*Dr. Ajay Kumar Attri, Lecturer; Department of Education,
MLSM College ; Sundernagar; Mandi (H.P)
Education shall be directed toward the full development of the human personality and to the strengthening of respect for human rights and fundamental freedoms. It shall promote understanding, tolerance and friendship among all nations, racial or religious groups and shall further the activities of the United Nations for the maintenance of peace.
Article 26, The Universal Declaration of Human Rights
Peace education is an elusive concept. Although peace always has been and continues to be the object of an unceasing quest in almost all communities and groups, the training of each new generation centers on divisive issues of in-group/out-group differentiations, intergroup conflict and ongoing preparation for defense and war against real and perceived enemies. The universal presence of conflict and war in human history has always necessitated that priority be given to education for conflict management and war preparation, and for the preservation of the larger community, every new generation has been prepared to be sacrificed at the altar of war. However, as a result of experiencing the world-devouring and technologically advanced wars of the last two centuries, and the parallel emergence of world-embracing concepts and perspectives on the fundamental oneness and interrelatedness of all humanity, in recent decades the concept of peace education has gained momentum and is gradually being accepted as an important and necessary dimension of truly democratic and progressive societies.
The promotion of peace through education is at the heart of UNESCO’s mission. As stated in its constitution of 1945, UNESCO advances international peace and the common welfare of humanity through educational, scientific and cultural relations between peoples of the world. Though the world has changed over the past sixty years and continues to change at an ever increasing rate, UNESCO’s mission - a commitment to promoting universal values of peace and nonviolence, human rights and social justice, intercultural dialogue and mutual understanding – persists with growing urgency. UNESCO’s approach to educating for peace is multidimensional, in that it links education with a range of activities that address the root causes of violence, from human security to sustainable development.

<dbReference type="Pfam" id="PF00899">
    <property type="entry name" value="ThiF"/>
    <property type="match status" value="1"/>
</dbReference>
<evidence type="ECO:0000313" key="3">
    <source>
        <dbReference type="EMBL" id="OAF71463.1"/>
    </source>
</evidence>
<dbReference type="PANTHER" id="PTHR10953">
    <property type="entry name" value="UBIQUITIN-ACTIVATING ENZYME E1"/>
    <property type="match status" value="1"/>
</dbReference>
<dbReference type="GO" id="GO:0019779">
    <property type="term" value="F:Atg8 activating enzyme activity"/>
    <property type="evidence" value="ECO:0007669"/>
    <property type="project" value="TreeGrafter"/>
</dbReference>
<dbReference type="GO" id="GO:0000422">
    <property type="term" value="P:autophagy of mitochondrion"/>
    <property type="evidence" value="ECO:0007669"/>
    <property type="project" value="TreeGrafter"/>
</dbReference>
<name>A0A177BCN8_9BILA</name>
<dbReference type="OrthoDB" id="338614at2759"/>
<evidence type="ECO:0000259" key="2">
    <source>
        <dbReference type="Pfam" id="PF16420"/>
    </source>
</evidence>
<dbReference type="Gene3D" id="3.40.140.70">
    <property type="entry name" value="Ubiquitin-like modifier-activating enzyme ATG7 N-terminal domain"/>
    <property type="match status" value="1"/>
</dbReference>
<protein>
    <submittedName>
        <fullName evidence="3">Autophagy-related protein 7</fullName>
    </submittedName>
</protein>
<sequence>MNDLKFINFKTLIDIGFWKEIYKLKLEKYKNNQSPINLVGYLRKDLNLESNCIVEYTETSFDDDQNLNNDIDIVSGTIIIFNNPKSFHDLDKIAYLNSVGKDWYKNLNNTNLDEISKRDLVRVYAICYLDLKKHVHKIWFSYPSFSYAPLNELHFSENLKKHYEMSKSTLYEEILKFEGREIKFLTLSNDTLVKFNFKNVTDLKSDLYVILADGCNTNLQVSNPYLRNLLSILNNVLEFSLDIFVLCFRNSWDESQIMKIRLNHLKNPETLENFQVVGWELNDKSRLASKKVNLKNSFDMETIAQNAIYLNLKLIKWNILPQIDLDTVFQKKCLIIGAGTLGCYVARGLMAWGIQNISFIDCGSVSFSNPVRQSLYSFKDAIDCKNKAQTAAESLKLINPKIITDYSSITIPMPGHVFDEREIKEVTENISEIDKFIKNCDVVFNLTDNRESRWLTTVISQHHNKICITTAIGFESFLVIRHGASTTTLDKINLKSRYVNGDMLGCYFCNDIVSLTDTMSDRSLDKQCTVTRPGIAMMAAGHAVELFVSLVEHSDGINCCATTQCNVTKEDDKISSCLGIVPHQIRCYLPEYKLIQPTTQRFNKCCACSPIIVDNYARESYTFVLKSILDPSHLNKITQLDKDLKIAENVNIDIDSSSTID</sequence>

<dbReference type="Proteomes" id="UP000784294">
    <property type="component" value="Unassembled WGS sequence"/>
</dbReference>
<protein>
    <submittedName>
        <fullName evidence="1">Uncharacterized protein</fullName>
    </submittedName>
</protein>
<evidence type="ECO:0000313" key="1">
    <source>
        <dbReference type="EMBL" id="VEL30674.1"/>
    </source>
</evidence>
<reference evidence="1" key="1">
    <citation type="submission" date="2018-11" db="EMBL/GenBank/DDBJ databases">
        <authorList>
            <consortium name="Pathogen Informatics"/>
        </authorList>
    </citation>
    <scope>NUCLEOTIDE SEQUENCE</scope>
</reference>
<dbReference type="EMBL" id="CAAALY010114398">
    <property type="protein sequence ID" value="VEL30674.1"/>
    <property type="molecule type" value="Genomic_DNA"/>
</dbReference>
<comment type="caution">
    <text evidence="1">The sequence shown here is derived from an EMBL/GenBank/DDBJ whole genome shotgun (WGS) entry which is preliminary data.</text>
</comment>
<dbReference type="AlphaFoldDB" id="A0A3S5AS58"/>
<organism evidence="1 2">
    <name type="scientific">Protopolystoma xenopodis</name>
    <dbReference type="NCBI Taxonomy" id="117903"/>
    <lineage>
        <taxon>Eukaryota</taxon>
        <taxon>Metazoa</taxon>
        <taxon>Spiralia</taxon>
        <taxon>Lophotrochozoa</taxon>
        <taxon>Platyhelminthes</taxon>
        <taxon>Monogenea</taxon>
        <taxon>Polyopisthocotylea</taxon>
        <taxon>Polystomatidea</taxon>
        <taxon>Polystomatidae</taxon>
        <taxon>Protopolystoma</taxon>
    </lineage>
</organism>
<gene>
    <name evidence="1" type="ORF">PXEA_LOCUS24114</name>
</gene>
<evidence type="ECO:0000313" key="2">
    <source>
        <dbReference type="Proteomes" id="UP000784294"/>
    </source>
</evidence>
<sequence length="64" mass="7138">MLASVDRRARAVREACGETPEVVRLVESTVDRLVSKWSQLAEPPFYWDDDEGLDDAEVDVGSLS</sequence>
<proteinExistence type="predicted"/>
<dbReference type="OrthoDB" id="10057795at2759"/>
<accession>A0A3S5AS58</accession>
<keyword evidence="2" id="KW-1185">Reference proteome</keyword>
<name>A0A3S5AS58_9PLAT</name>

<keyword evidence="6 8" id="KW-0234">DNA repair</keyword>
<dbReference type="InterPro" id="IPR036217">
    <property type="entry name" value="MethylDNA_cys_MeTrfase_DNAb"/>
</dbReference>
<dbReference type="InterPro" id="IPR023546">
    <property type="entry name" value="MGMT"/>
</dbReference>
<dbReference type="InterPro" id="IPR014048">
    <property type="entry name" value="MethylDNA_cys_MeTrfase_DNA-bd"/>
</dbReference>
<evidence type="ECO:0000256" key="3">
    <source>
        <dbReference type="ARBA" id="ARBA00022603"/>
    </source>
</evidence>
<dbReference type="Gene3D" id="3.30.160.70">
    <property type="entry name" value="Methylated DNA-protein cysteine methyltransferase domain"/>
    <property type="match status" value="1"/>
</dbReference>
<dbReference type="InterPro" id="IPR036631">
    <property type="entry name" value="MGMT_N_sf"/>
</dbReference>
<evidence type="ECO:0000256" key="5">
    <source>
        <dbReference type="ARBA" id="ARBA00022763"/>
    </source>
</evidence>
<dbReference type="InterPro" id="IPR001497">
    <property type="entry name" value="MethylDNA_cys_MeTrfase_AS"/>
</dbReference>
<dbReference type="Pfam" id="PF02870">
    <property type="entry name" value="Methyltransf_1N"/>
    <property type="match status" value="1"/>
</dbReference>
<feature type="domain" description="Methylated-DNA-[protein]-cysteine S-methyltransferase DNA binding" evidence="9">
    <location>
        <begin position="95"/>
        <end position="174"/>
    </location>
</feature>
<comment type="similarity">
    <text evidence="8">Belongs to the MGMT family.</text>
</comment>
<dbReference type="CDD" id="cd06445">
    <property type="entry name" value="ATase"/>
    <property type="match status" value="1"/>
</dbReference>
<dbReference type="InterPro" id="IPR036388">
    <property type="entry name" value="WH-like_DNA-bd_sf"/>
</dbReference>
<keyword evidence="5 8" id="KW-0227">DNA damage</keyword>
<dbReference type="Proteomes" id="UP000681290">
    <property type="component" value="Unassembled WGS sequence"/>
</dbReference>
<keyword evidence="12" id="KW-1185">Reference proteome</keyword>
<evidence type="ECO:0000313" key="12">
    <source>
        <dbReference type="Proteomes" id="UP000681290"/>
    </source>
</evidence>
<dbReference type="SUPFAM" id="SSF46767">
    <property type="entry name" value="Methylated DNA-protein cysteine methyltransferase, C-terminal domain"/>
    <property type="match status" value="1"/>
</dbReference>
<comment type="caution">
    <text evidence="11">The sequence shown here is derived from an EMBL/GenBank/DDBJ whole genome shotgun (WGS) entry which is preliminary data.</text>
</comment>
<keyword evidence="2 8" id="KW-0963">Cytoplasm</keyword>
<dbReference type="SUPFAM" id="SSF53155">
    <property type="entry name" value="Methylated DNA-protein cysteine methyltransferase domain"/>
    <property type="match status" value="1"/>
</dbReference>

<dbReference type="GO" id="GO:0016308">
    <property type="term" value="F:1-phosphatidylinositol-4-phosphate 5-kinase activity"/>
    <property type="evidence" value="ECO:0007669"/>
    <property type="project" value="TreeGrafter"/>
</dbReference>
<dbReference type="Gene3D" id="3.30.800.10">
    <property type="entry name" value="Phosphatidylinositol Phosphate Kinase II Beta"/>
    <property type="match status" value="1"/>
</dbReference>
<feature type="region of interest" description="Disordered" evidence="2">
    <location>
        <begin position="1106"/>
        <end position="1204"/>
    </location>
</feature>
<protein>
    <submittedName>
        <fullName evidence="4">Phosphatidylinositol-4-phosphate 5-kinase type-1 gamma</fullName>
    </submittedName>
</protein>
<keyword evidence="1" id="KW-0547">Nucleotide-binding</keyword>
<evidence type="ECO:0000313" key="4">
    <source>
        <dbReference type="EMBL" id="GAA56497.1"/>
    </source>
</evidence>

The goal of UNESCO’s education programmes and partnerships is the development of comprehensive systems of education that embrace the values of human rights, intercultural understanding and tolerance. Education for peace and non-violence promotes the knowledge, skills, attitudes and behaviours that reflect and inspire these values.
➢ ORIGIN OF PEACE EDUCATION:
In 1945, the United Nations was established to “save succeeding generations from the scourge of war”, “to reaffirm faith in the …dignity and worth of the human person [and] in the equal rights of men and women”, “to establish conditions under which justice and respect for the obligations arising from treaties and other sources of international law can be maintained”, and “to promote social progress and better standards of life in larger freedom…”. (Preamble to the UN Charter)
Peace education has developed as a means to achieve these goals. It is education that is “directed to the full development of the human personality and to the strengthening of respect for human rights and fundamental freedoms”. It promotes “understanding, tolerance and friendship among all nations, racial or religious groups” and furthers “the activities of the United Nations for the maintenance of peace.” (Article 26, Universal Declaration of Human Rights)
Peace education encompasses the key concepts of education and peace. While it is possible to define education as a process of systematic institutionalized...